With Andy Schwab, Co-Founder and Managing Partner at 5AM Ventures

Key Points

Prescription Digital Therapeutics, cell therapy technologies, and in silico medicines will be a vital part of future treatment modalities.
Unlocking the potential of the microbiome could be the missing link to better disease diagnosis.
Growing links between academia, industry, and venture capital are spinning out more innovative biotech companies.
Biotech is now seen by investors as a growth space as well as a safe haven, fuelling the recent IPO boom.

Biohaven CEO Vlad Coric (Photo Credit: Andrew Venditti)

Pssst: That big Bio­haven Alzheimer's study? It was a bust. Even the sub­group analy­sis ex­ecs tout­ed was a flop

You know it’s bad when a biopharma player plucks out a subgroup analysis for a positive take — even though it was way off the statistical mark for success, like everything else.

So it was for Biohaven $BHVN on MLK Monday, as the biotech reported on the holiday that their Phase II/III Alzheimer’s study for troriluzole flunked both co-primary endpoints as well as a key biomarker analysis.

The drug — a revised version of the ALS drug riluzole designed to regulate glutamate — did not “statistically differentiate” from placebo on the Alzheimer’s Disease Assessment Scale-Cognitive Subscale 11 (ADAS-cog) and the Clinical Dementia Rating Scale Sum of Boxes (CDR-SB).  The “hippocampal volume” assessment by MRI also failed to distinguish itself from placebo for all patients fitting the mild-to-moderate disease profile they had established for the study.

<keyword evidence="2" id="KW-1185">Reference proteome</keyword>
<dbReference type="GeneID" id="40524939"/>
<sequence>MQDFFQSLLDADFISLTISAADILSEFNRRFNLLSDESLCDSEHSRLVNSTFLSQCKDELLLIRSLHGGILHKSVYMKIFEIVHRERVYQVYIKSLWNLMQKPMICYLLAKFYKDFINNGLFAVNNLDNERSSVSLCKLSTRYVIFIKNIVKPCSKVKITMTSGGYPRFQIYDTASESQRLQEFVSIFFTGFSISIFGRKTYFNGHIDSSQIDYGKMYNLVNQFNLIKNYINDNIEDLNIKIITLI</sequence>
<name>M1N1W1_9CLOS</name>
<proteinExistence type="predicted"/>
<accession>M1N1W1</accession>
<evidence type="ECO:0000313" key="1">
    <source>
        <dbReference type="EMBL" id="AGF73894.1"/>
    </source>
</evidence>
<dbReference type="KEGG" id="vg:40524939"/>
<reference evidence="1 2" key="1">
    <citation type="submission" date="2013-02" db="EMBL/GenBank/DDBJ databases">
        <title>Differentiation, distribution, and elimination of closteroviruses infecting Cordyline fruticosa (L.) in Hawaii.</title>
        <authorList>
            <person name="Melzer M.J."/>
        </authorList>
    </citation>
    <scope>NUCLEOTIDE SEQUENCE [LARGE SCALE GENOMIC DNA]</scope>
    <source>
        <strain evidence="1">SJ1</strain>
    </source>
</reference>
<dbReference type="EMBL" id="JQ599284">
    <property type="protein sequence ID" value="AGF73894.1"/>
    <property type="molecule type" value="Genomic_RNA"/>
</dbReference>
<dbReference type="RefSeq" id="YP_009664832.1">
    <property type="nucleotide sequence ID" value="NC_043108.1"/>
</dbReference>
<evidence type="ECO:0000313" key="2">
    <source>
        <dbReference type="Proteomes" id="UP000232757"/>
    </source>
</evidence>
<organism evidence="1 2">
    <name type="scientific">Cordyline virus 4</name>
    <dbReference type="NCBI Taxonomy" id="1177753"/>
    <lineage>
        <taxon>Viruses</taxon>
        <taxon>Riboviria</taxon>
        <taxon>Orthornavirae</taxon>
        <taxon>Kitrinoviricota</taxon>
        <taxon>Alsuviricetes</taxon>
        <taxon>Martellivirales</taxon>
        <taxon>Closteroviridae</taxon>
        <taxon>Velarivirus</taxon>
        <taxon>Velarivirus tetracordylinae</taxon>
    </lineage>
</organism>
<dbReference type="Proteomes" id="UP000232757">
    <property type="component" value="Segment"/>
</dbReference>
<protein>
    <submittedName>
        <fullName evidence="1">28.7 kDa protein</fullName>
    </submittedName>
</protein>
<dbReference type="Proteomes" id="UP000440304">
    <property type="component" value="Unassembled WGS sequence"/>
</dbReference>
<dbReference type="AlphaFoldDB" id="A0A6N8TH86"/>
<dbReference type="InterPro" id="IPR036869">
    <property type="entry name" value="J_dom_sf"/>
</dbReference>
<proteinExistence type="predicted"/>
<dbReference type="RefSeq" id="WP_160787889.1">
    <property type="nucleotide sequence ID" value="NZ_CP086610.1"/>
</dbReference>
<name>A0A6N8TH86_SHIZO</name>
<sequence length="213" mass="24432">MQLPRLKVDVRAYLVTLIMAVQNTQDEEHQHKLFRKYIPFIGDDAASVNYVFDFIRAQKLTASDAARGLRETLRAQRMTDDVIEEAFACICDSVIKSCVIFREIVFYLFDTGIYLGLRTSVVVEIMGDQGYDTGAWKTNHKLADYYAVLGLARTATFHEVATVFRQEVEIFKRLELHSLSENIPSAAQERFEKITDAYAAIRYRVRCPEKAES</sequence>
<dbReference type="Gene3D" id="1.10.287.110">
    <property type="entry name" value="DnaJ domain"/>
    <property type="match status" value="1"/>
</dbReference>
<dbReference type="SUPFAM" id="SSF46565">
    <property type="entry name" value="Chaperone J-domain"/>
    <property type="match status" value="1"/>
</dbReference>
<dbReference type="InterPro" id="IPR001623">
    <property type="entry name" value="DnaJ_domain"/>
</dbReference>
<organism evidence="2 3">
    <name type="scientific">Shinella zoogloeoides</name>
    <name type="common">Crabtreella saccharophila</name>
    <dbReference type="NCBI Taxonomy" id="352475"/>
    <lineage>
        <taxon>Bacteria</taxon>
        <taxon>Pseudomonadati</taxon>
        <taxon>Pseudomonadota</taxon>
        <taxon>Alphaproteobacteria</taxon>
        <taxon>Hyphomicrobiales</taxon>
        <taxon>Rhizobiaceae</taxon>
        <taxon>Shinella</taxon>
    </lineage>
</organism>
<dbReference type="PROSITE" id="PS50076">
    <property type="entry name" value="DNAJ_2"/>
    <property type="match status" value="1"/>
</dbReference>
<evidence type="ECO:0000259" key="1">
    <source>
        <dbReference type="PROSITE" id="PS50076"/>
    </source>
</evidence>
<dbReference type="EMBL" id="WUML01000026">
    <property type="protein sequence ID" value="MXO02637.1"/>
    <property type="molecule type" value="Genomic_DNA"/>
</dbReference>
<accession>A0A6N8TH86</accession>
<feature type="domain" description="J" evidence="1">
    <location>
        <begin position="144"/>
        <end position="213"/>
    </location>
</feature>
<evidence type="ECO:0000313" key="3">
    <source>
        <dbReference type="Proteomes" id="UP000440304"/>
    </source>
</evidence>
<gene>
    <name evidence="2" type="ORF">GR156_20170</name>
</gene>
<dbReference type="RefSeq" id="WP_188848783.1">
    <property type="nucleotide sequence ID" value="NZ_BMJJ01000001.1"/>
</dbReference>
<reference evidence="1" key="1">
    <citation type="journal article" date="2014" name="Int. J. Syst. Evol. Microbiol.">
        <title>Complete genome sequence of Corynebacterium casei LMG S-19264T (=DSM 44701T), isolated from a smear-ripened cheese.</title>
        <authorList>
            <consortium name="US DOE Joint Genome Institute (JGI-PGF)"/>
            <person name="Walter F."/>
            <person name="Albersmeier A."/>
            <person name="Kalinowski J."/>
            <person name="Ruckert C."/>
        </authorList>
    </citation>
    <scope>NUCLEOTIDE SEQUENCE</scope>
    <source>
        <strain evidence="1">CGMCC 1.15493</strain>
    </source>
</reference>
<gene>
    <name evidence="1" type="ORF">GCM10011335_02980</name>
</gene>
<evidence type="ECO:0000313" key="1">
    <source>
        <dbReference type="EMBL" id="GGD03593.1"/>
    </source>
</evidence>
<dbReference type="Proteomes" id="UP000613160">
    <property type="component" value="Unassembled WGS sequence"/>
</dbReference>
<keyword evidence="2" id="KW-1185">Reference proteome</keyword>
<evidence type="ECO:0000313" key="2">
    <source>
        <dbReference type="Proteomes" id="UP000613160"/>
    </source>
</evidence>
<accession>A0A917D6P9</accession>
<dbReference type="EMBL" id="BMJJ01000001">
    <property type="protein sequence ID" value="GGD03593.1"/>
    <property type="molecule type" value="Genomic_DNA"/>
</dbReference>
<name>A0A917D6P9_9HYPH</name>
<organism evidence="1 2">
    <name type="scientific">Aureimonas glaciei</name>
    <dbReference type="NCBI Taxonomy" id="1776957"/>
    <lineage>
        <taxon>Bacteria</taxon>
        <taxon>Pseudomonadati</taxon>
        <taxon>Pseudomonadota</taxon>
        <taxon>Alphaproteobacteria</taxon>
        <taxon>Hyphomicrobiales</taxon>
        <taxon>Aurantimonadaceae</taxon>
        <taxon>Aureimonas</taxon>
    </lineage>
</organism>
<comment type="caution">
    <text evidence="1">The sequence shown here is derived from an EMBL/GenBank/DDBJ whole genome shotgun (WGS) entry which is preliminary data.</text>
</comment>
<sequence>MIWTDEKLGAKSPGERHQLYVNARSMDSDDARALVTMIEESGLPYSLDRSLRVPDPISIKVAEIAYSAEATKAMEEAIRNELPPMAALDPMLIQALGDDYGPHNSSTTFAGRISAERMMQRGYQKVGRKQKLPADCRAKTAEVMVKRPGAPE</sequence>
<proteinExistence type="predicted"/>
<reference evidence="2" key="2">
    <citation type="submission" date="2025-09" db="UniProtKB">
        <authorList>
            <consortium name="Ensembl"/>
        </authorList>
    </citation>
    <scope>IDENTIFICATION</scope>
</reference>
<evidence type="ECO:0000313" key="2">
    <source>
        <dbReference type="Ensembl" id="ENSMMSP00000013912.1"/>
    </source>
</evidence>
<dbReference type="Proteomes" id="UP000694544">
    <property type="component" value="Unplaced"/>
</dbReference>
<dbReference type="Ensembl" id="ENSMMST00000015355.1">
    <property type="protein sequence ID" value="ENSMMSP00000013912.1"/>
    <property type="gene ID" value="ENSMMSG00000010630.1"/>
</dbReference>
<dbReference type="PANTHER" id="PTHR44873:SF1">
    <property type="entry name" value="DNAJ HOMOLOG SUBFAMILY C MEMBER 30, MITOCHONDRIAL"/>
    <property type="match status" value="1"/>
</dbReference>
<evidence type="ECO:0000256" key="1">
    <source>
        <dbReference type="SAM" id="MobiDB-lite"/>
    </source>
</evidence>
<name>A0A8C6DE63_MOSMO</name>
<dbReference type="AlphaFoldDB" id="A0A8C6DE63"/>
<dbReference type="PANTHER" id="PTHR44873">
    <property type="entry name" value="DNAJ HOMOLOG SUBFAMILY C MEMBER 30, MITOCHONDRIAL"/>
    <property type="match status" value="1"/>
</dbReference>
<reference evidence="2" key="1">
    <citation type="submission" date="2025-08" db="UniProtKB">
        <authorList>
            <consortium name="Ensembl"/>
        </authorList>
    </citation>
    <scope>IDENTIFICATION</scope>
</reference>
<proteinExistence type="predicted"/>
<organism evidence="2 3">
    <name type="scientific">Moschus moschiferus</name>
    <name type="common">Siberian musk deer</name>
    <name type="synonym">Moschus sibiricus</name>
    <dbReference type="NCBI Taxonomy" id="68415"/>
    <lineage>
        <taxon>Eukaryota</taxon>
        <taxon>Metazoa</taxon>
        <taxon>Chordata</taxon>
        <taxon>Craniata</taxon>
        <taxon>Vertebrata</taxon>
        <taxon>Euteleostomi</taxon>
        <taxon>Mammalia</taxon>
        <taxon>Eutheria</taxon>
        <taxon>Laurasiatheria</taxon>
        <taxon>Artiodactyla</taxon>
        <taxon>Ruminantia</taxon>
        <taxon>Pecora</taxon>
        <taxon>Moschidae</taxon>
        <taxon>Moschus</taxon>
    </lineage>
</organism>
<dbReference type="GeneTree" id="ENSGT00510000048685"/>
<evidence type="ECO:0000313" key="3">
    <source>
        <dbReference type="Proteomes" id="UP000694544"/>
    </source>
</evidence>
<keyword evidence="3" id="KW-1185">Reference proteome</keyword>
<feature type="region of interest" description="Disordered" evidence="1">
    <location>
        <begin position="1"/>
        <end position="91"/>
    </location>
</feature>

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Janet Woodcock and Joshua Sharfstein (AP, Images)

Poll: Should Joshua Sharf­stein or Janet Wood­cock lead the FDA from here?

It’s time for a new FDA commissioner to come on board, a rite of passage for Joe Biden’s administration that should help seal the new president’s rep on seeking out the experts to lead the government over the next 4 years.

As of now, the competition for the top job appears to have narrowed down to 2 people: The longtime CDER chief Janet Woodcock and Joshua Sharfstein, the former principal deputy at the FDA under Peggy Hamburg. Both were appointed by Barack Obama.

As­traZeneca keeps the ball rolling on Dai­ichi-part­nered En­her­tu, pick­ing up 2nd in­di­ca­tion in gas­tric can­cer

AstraZeneca’s big gamble on Daiichi Sankyo’s antibody-drug conjugate Enhertu has already paid off with a big approval in breast cancer more than a year ago. But the partners have big plans for their blockbuster in the making, and a new nod in gastric cancer will raise their spirits even higher.

The FDA on Friday approved Enhertu to treat locally advanced or metastatic HER2-positive gastric or gastroesophageal junction adenocarcinoma in patients who have previously undergone at least one round of treatment with a Herceptin-based regimen, AstraZeneca said in a release.

Dan Skovronsky, Eli Lilly CSO (Lilly via Facebook)

Eli Lil­ly tees up dis­cov­ery pact worth more than $1.6B with Merus for T cell-fo­cused bis­pe­cif­ic an­ti­bod­ies